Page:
if(is_null($timestamps)){
           $messages = $allMessages->orderBy('created_at','desc')->take(10);
        }else{
           asort($timestamps);
           $messages = $allMessages->where('created_at','>',end($timestamps));
        }
        return $messages->get()->reverse();
    }
share|improve this question
    
setInterval But you should look into Web Sockets –  Darren Jun 20 '14 at 3:38
    
@Darren You mean I should just change setTimeout to setInterval? Btw, I don't use web sockets bcoz of legacy browser compatibility issues. I also don't use nodejs because my shared-server does not allow long-running processes. –  Mark Jun 20 '14 at 3:40
    
This quick JSFiddle demo illustrates setInterval (check console). Or you should look at This SO Answer –  Darren Jun 20 '14 at 3:47
    
You'll need to make your server code keep waiting for data for say 25 seconds too. Setting the timeout on javascript alone would not do it. Your server will probably still respond within a second, not thirty. –  Unnawut Jun 20 '14 at 3:50
1  
@Mark Yes! Your javascript looks reasonable to me. But I still don't see the loop and sleep part in php, though. Note that I also have no idea if there is a performance issue doing this with PHP with concurrent connections. –  Unnawut Jun 20 '14 at 4:12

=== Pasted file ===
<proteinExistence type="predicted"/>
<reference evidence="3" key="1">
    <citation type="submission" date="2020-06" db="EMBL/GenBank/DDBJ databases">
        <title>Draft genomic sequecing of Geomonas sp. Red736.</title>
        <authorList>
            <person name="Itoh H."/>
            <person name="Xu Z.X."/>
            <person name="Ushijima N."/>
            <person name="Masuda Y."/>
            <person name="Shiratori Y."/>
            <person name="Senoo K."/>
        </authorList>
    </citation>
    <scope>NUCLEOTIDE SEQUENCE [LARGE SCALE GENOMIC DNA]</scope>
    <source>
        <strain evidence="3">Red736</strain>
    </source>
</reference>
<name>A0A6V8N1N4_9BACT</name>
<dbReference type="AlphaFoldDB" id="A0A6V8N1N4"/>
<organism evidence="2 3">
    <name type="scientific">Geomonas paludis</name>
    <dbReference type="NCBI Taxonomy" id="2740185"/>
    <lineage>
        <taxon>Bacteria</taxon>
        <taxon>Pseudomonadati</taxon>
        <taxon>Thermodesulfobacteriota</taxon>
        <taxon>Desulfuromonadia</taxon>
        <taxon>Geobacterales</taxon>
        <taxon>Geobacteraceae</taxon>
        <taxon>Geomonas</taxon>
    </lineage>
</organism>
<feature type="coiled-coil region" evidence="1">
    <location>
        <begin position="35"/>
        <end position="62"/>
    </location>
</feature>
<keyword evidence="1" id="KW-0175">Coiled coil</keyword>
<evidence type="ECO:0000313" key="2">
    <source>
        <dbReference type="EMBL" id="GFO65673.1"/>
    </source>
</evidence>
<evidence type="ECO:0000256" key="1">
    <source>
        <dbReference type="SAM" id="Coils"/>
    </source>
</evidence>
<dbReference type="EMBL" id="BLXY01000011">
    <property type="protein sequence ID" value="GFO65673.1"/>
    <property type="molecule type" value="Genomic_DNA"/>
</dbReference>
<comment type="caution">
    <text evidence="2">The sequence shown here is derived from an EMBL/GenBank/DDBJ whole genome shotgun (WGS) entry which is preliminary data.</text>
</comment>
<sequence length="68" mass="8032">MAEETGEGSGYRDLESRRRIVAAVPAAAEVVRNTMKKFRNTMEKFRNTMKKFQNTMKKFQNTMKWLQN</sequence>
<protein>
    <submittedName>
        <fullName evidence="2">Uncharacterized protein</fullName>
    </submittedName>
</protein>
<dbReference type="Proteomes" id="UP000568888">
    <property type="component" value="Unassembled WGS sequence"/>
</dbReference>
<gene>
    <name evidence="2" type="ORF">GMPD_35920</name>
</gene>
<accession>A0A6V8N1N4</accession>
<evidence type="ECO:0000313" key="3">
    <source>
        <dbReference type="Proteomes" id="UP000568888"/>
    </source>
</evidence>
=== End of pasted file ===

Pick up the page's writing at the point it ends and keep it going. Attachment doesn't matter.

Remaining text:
1 Answer 1

up vote 1 down vote accepted

Note that the code below only tries to demonstrate how jQuery + PHP long-polling could work. And may have issues such as performance with concurrency, etc. I'm trying to demonstrate a simple long-polling script based on the question.

To be able to scale and support long-polling properly, I would suggest using technologies like Web Sockets that Darren mentioned, Socket.io, and possibly ReactPHP for alternative to node.js.

Client-side javascipt:

var updateMessages = function() {
    var conv_id = [];
    var lastMessages = [];

    // your code to get conv_id and lastMessages here

    $.ajax({
        type: "POST",
        url: 'create/populate',
        timeout: 30000,
        dataType: 'json',
        data: {
            'from': lastMessages,
            'conv_id': conv_id
        },
        success: function(messages) {
            // your success code here
        },